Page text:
Poor sense of philosophy and history

Discussion in 'Tae-Kwon-Do' started by Rumy73, Feb 11, 2013.

  1. Rumy73

    Rumy73 Black Belt

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    I am not surprised but disappointed at the lack of scholarly and philosophical development in many of those who post here. It supports my thesis that the martials have devolved into merely a method of fighting (self defense, sports, et cetera). A martial artist should take an academic approach to historical investigation. The martial artist should be stretching his heart and soul as much as his body. It is not commercially viable nor truly appreciated in today's material culture. Martial arts are overly deferential to youth, issuing black belts to teens, and celebrate the physical aspects of the art in the extreme.
     
  2. WC_lun

    WC_lun Senior Master

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    I find your post to be a bit self important, haughty, and a huge generality. I personally know of many martial arts teachers that do not promote children to black sash/belt. I also know many that are very intteligent and scholarly, doing quite a bit of research into martial history and other areas of life, including the sciences. Many of the martial artist I know are also some of the most compassionate people I know, showing true heart and soul. What I do not see is martial artist as some super hero mythical hero that comes from the movies that some want to create a fantasy around. Martial artist are people and as people will suffer the same pitfalls.

    The best advise I can offer is take care of your own house, and stop throwing stones at others. You obviously don't know many of the folk who post here that you want to be so "disapointed" with.
     
  3. SahBumNimRush

    SahBumNimRush Master of Arts

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    I've been absent a while, but I seem to remember your "beef" with TKD, and it's lack of mental/philosophical development about a year or so ago. That you were leaving TKD to pursue Krav Maga and/or Hapkido. Without derailing this thread before it really even starts, I'm curious how your proverbial "walk about" panned out.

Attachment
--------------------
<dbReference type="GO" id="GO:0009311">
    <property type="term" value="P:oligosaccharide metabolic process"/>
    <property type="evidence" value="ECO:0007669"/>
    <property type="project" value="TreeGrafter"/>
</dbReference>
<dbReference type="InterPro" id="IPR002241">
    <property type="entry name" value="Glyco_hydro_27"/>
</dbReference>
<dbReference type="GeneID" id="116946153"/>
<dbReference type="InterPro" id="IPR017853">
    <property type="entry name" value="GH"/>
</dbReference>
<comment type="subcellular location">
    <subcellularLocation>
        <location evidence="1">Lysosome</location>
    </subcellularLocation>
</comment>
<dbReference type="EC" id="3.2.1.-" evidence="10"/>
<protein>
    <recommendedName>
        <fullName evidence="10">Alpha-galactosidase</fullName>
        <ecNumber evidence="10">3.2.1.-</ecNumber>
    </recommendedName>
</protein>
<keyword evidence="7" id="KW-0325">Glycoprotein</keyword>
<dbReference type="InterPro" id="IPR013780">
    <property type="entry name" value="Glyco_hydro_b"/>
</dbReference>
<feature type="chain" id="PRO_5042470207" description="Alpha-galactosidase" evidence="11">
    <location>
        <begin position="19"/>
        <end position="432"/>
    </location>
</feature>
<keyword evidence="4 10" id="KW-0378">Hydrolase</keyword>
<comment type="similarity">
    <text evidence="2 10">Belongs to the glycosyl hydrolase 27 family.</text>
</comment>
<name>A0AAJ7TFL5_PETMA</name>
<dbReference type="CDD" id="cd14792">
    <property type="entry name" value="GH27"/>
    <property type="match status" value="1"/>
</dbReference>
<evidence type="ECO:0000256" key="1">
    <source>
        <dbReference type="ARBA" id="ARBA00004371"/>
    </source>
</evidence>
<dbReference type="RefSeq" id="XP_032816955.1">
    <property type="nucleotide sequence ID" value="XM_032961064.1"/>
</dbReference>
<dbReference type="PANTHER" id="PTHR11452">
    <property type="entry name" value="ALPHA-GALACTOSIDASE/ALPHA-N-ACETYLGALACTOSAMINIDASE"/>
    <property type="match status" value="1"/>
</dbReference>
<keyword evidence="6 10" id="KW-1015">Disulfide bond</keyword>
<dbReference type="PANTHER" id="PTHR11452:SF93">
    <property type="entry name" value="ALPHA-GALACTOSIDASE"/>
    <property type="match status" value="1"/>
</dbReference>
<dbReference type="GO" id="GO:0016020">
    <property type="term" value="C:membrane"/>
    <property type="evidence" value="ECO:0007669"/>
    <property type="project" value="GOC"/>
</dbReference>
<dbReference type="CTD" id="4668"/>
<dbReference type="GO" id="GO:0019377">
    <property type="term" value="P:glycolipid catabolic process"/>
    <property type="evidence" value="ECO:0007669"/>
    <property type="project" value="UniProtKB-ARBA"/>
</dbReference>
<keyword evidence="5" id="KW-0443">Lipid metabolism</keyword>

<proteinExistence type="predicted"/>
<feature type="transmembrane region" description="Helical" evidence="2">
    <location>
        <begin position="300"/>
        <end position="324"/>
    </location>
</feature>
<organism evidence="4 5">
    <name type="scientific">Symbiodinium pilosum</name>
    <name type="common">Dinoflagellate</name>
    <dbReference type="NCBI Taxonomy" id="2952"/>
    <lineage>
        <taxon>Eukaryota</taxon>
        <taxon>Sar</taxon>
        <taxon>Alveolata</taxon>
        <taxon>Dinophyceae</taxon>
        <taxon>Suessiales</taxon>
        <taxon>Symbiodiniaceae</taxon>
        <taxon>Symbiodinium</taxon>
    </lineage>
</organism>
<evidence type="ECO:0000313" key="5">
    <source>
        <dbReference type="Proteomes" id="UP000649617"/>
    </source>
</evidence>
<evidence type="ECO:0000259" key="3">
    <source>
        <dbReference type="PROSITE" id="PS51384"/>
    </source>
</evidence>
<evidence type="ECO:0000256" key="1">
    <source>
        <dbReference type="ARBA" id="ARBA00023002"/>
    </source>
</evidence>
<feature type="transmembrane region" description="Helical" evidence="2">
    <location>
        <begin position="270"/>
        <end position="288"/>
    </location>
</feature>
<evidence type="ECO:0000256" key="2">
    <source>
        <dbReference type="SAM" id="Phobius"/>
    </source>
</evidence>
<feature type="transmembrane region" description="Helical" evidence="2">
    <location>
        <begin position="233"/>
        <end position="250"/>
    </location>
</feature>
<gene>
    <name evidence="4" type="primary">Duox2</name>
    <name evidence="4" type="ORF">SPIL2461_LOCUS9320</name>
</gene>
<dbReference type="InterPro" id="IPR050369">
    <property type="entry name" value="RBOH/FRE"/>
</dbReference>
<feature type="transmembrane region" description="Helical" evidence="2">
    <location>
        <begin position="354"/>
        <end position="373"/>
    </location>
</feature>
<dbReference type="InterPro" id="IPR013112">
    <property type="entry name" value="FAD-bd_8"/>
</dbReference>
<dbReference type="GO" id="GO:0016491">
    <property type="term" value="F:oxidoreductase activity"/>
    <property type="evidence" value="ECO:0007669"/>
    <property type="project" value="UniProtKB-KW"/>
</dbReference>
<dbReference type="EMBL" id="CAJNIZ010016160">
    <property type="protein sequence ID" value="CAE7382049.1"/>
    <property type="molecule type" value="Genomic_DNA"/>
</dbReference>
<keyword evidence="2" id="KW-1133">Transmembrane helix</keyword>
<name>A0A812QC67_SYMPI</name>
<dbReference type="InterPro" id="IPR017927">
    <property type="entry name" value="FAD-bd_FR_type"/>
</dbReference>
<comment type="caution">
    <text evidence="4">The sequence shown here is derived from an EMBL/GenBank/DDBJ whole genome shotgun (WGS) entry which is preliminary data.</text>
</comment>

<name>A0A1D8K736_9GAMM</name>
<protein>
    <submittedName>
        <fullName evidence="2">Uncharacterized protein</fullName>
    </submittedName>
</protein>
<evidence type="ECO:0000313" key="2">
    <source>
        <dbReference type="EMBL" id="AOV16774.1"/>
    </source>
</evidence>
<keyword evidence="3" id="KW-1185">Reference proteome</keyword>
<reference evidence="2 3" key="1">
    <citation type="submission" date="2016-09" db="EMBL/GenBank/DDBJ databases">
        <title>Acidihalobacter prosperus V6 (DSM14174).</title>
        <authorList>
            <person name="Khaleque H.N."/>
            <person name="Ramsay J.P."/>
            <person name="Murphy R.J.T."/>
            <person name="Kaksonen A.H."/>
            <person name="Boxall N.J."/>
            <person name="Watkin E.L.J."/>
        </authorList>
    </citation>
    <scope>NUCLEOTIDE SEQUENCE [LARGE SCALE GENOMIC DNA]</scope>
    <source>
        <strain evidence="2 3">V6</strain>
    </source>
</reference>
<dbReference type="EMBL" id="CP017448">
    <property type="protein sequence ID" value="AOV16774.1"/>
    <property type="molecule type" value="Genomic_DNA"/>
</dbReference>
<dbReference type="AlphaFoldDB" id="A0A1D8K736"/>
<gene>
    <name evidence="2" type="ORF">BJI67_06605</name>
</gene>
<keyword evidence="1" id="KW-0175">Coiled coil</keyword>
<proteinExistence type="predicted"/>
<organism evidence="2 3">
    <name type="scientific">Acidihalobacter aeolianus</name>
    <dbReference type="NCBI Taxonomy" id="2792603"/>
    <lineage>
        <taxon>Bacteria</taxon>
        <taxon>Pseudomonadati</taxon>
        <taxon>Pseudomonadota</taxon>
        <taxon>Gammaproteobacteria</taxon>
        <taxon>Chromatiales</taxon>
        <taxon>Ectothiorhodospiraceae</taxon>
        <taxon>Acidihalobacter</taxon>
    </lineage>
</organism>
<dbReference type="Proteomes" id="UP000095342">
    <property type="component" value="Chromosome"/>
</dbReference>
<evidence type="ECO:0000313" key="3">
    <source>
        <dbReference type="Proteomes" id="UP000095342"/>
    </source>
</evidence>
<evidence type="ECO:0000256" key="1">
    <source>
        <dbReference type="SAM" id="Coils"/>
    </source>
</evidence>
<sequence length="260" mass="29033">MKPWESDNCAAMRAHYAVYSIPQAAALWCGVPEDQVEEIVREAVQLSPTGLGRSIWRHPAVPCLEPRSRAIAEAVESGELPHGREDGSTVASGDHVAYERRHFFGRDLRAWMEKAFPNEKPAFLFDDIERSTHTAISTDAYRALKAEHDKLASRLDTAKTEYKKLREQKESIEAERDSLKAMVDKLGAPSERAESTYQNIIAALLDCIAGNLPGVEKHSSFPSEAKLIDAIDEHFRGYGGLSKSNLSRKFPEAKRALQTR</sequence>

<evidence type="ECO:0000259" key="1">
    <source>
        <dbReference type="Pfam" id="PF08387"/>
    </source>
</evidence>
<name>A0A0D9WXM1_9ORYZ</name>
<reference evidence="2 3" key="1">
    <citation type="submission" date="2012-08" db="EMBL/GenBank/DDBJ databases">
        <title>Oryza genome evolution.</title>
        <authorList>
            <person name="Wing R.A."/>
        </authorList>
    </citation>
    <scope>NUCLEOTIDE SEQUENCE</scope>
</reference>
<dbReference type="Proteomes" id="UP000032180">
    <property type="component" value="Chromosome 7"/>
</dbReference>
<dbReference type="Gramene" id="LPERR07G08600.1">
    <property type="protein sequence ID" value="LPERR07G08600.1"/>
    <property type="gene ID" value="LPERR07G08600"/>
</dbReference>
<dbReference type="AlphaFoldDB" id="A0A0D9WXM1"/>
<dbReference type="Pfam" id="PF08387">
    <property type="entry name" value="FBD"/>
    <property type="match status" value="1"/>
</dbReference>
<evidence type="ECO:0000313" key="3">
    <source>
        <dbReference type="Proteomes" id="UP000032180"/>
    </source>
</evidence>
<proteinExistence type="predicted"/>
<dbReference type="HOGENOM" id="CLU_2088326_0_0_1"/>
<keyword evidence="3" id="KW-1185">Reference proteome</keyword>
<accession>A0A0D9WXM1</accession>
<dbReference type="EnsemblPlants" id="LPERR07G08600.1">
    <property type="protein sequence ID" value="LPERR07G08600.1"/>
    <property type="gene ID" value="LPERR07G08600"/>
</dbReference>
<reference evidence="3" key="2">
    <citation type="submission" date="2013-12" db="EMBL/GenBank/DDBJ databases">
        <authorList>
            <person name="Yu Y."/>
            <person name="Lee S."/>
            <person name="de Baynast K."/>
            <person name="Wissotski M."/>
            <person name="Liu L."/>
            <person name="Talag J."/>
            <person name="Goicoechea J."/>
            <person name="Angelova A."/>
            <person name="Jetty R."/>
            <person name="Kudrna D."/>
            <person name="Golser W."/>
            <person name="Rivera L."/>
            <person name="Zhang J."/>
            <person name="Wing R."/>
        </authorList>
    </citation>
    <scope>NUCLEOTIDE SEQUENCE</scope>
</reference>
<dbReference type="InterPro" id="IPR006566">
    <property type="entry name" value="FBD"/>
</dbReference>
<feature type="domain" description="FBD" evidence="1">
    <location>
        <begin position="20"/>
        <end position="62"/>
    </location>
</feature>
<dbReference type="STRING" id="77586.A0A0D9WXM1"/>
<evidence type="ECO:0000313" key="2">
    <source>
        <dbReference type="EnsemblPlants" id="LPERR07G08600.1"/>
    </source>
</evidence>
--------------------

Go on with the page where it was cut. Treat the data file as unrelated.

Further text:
Also, I'm not sure who you are disappointed in around here, I have found that the majority of folks here offer quite a bit of knowledge when it comes to the subject. I am NOT a historian, but I do consider myself relatively well read when it comes to Taekwondo, and to a lesser extent general Korean history, and general martial arts history/philosophy. In 2008, for my master's test, I wrote a 270 page thesis on the historical and philosophical teachings of Taekwondo. Granted I do not practice Kukki TKD, I am a Moo Duk Kwan TKD practitioner, but I still consider what I do to be TKD.

    While there are many all over the world that will capitalize on martial arts to turn a quick buck, I don't see many "devolved" practitioners, as you say on MT. Although, I've been gone a bit, maybe there are some newbies on here that I haven't met.. .

    Also, keep in mind that before many martial arts evolved to later incorporate more of the philosophical aspects to the art, not the other way around. Many Japanese arts evolved from "Jutsu" arts to "Do" arts.

    I would like to note, that I do not disagree with your premise, only that it has not been my general observation here on MT. The diluting has been a problem since the beginning in the U.S., and it will always be there. That said, there are still training halls out there that offer what you are looking for. You just rarely find them in your local strip mall.. .
     
  4. Xue Sheng

    Xue Sheng All weight is underside

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    Do you mean all martial arts or just Taekwondo? You see my confusion is you are saying "martial arts" but posting in the Taekwondo section. Martial arts is a very general term that crosses over multiple cultures and multiple styles

    How much experience do you have in "all" martial arts?

    If you are using a generalization like "martials have devolved into merely a method of fighting" to support thesis then it is obvious that you have not taken an academic approach to historical investigation nor have you stretched your heart and soul as much as your body. And I can only assume that you made this assentation for some sort of personal gain, be that for monetary purposes or more ego based. But then I am not exactly sure what you mean by “martials” I am assuming (which is never a good thing if you are presenting a thesis) that you mean Martial Arts.

    However it can be proven that you did not take an academic approach or for that matter do much research on the topic of “Martial Arts” prior to making your assertion since it can be proven historically that there are those martial arts that had no interest in issuing belts and there are many today that still do not.
     
  5. Rumy73

    Rumy73 Black Belt

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    In the U.S., most martial arts focus on the physical and technical development of students, history and philosophy are remote after thoughts.